… Director Michal Vajdička has managed to discover a current theme in a text that is over a hundred years old and to place it in a suitable scenic form in this crazy, over-the-top comedy.

The Italian playwright Luigi Pirandello /.../ professed the philosophy of relativism, questioning the existence of a single truth and the possibility of discovering it. In his play, the new town clerk, Mr Ponza, is allegedly imprisoning his wife and preventing her from seeing her mother. Moreover, it is not even clear whether it is really her daughter. And last but not least, whether Ponza or his mother-in-law are actually insane.

Vajdička has socially shifted the story from high society to sweaty small-town conditions, from the drawing room to a kitchen with falling tiles, where the characters in casual, plain clothes literally trip over each other, and everything takes place on the ground plan of one unfinished lunch.

The fact that right now Mussolini’s fascists are coming to power outside the kitchen windows and the world is heading towards destruction is of absolutely no interest to these people, preoccupied as they are with their local scandal. The analogy with today’s consumers of tabloids, reality shows, social networks and other such glitz is more than obvious.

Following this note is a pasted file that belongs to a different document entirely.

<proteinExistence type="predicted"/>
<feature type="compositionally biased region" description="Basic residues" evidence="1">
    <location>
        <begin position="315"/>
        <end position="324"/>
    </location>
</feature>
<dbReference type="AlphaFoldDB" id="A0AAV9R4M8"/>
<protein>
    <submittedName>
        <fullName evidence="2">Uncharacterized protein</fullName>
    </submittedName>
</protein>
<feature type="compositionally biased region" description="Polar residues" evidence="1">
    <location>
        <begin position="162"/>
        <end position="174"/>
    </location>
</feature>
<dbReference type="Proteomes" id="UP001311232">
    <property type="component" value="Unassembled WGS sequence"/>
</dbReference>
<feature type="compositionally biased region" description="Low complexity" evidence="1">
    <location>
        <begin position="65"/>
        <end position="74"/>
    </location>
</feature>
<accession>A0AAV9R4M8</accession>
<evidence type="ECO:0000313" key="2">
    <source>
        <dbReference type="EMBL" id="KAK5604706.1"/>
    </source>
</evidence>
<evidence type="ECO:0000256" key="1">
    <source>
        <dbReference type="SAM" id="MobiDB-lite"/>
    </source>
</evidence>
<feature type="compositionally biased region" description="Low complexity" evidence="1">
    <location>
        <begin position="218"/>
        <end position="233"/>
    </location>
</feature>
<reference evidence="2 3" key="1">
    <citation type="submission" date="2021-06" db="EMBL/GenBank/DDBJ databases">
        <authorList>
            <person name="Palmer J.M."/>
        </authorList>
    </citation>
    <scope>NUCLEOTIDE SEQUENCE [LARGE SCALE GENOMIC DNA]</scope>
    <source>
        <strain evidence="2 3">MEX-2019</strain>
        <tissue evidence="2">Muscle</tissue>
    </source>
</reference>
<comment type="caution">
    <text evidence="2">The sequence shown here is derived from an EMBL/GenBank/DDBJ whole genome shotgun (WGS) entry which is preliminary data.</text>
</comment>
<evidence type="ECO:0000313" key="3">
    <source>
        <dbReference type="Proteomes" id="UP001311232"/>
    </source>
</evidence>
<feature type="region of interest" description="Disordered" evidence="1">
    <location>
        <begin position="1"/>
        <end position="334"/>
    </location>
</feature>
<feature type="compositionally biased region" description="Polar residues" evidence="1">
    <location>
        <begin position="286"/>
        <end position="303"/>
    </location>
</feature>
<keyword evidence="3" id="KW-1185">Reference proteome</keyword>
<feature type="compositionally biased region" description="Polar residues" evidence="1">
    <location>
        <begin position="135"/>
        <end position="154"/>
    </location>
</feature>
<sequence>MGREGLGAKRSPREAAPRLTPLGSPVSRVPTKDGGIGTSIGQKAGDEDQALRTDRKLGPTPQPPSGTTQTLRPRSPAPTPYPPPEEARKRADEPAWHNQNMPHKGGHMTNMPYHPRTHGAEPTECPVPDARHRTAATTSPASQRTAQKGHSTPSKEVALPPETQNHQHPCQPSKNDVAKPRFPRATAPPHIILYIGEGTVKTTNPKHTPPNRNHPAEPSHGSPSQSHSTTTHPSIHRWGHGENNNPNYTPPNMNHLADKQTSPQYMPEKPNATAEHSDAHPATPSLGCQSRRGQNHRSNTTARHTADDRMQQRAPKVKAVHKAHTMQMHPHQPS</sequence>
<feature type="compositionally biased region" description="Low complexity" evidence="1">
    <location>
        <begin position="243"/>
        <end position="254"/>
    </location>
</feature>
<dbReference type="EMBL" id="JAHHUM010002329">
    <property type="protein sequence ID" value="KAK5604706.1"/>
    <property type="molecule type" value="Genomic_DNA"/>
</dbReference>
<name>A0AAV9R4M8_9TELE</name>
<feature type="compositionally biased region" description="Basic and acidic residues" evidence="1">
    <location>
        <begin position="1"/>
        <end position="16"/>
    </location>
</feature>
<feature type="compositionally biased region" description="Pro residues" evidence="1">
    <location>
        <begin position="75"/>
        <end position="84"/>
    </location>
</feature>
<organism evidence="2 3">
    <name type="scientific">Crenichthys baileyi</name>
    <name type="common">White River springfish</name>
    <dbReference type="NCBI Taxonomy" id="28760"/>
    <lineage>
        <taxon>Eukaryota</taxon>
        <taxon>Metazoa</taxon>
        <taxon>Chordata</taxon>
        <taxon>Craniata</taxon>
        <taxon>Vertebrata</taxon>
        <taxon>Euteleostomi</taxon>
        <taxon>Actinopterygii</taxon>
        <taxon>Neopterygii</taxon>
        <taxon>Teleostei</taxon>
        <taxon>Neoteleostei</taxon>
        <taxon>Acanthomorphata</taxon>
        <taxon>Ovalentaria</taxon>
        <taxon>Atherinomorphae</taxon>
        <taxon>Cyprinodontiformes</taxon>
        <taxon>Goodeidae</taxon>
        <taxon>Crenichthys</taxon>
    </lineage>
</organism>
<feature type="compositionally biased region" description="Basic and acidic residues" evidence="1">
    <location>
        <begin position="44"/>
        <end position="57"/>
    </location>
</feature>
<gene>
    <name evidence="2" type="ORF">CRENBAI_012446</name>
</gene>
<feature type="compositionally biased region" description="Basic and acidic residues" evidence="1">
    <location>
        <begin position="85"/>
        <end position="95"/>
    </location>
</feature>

Vajdička leads the actors to the very limit of farcical expression whilst keeping it tolerable. Klára Melíšková’s Mrs. Amalia takes it the furthest, her voice, in moments of excitement, drifting into almost supersonic registers and her movements becoming uncontrollable (in which she is by no means inferior to Lenka Krobotová’s Mrs. Sirelli).

Hynek Čermák, as Mr. Sirelli, gives a brilliant caricature of a bumpkin, Jaroslav Plesl visibly enjoys playing the sardonic teaser Laudisi and in the end Ivan Trojan cuts a bizarre drunken study as the Prefect. But the quality of this production lies in the interplay of all the actors, in their attunement to the same wave of expression and in their ability to endow the protagonists with individual characteristics.

In Right You Are (If You Think You Are) Dejvice Theatre has added a title to its repertoire which is gratefully received by audiences who can expect to be reliably entertained by it, among other things, through its richly applied Sicilian backdrop. For more perceptive viewers, it will also offer a reflection on the more serious symptoms of a morbid obsession with dissecting other people’s lives.

Radmila Hrdinová, Novinky.cz